Entendendo “pensamento pós-metafísico” no sentido da crítica moderna e positivista à metafísica como forma de conhecimento, o artigo apresenta a filosofia analítica da religião como uma resposta à tese de que a linguagem religiosa não tem sentido porque não se refere a nenhum dado empiricamente verificável ou falseável. Em primeiro lugar, é apresentada a resposta não-realista ao desafio pós-metafísico, especialmente a de D. Z. Phillips, baseada nas ideias de Wittgenstein. Nessa proposta, o sentido da linguagem religiosa não está na referência (...)
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  11.  10
    Analytic Theology: New Essays in the Philosophy of Theology.Oliver D. Crisp & Michael C. Rea (eds.) - 2009 - Oxford University Press.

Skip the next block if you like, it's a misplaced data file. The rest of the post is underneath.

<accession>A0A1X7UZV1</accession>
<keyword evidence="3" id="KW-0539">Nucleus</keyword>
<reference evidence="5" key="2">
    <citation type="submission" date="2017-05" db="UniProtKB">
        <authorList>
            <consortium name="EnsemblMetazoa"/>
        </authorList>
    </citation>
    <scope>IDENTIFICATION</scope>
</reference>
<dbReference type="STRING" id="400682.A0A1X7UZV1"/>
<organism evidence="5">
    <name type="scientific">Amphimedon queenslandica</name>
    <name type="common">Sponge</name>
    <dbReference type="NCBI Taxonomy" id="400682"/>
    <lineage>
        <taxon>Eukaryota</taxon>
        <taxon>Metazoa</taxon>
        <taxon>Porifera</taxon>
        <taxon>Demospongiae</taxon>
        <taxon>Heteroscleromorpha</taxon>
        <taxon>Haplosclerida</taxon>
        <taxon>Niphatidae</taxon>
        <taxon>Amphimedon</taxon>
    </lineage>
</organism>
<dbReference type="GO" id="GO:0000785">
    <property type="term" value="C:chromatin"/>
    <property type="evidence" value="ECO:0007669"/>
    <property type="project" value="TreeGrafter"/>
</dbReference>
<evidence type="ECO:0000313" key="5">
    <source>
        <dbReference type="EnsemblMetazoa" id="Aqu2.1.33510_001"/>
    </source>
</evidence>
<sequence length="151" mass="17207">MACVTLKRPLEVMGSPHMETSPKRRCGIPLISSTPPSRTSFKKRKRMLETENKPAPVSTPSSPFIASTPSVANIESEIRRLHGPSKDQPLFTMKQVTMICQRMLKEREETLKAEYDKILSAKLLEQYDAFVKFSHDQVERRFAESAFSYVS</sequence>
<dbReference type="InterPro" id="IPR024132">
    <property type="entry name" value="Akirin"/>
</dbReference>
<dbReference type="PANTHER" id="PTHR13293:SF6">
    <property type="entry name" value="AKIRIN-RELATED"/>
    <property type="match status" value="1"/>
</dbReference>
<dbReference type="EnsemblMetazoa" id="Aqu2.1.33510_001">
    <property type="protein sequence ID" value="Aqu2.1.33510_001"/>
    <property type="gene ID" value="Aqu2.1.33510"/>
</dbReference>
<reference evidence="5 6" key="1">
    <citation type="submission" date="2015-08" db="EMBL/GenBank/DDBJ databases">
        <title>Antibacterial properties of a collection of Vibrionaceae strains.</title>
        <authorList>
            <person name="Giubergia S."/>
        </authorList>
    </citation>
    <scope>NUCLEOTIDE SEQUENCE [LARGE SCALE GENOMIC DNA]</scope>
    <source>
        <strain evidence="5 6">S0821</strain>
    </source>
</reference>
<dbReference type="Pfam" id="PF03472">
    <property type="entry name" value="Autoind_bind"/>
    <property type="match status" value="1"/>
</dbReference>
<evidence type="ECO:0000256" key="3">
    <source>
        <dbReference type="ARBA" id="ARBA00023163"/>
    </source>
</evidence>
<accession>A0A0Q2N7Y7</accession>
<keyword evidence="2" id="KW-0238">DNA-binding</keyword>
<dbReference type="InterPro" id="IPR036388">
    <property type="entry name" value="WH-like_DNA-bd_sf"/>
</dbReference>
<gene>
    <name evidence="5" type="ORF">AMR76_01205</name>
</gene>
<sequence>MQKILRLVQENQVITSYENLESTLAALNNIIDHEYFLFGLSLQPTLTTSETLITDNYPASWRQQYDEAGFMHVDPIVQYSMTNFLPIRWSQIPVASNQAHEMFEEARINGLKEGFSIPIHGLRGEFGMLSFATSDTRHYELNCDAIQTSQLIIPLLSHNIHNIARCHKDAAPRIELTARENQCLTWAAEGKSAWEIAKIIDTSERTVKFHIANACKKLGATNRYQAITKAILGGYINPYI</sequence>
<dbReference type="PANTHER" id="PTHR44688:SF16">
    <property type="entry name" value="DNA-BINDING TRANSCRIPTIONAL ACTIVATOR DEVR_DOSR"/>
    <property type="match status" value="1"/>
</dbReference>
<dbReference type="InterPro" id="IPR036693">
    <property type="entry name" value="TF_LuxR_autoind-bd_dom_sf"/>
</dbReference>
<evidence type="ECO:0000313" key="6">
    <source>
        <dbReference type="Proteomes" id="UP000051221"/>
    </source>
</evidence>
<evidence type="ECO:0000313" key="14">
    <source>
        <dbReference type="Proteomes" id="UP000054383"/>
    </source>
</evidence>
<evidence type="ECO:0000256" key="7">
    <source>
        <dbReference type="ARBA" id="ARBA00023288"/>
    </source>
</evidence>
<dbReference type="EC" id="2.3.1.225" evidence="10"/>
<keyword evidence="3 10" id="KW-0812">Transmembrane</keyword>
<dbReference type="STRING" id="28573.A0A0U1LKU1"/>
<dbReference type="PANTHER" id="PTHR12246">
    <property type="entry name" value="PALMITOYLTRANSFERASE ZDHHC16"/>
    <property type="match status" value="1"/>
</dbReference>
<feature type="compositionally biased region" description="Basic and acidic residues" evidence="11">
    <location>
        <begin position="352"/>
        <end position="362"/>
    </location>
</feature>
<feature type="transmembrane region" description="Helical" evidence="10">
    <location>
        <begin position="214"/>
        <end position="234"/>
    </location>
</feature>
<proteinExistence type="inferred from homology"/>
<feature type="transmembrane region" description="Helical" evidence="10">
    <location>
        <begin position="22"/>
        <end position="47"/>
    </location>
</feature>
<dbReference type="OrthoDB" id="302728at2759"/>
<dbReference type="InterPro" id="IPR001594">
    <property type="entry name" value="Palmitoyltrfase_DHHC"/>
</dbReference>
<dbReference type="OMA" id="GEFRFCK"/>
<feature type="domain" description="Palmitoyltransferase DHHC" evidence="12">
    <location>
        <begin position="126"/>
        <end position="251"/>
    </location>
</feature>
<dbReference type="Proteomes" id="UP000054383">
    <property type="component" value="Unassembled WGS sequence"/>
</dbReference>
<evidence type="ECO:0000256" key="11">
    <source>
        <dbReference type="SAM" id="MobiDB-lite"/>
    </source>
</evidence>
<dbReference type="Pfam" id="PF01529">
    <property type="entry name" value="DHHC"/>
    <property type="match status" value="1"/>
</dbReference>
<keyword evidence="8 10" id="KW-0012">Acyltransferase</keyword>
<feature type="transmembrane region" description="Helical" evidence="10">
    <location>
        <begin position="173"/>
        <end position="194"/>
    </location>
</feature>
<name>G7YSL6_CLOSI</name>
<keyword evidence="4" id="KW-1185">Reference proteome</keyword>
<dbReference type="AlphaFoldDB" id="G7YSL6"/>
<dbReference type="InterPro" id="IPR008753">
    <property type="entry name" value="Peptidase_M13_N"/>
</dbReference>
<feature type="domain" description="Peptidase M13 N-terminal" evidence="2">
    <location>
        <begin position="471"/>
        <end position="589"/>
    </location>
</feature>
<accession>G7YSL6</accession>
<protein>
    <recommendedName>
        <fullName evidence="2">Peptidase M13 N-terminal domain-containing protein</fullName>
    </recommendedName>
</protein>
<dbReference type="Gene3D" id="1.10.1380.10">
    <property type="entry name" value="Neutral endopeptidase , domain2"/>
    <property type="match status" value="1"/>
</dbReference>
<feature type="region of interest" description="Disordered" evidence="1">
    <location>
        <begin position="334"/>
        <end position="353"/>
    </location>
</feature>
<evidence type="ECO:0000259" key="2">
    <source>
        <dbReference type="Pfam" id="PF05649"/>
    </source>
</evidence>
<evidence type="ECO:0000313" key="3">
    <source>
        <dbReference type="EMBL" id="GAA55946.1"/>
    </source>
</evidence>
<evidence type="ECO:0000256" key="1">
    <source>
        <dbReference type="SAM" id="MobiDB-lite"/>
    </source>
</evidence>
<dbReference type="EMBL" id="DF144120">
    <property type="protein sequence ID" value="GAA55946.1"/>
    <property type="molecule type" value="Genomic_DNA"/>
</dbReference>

Philosophy in the English-speaking world is dominated by analytic approaches to its problems and projects; but theology has been dominated by alternative approaches. Many would say that the current state in theology is not mere historical accident, but is, rather, how things ought to be. On the other hand, many others would say precisely the opposite: that theology as a discipline has been beguiled and taken captive by 'continental' approaches, and that the effects on the discipline have been (...)
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  12.  28
    Peter Unger, Empty Ideas: A Critique of Analytic Philosophy. Reviewed By.Joel Dittmer - 2015 - Philosophy in Review 35 (6):316-318.
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  13.  7
    Ethical and Religious Thought in Analytic Philosophy of Language.Panayot Butchvarov - 2001 - Philosophy and Phenomenological Research 62 (3):732-735.
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  14. On the Origins of Analytic Philosophy.Barry Smith - 1989 - Grazer Philosophische Studien 35:153-173.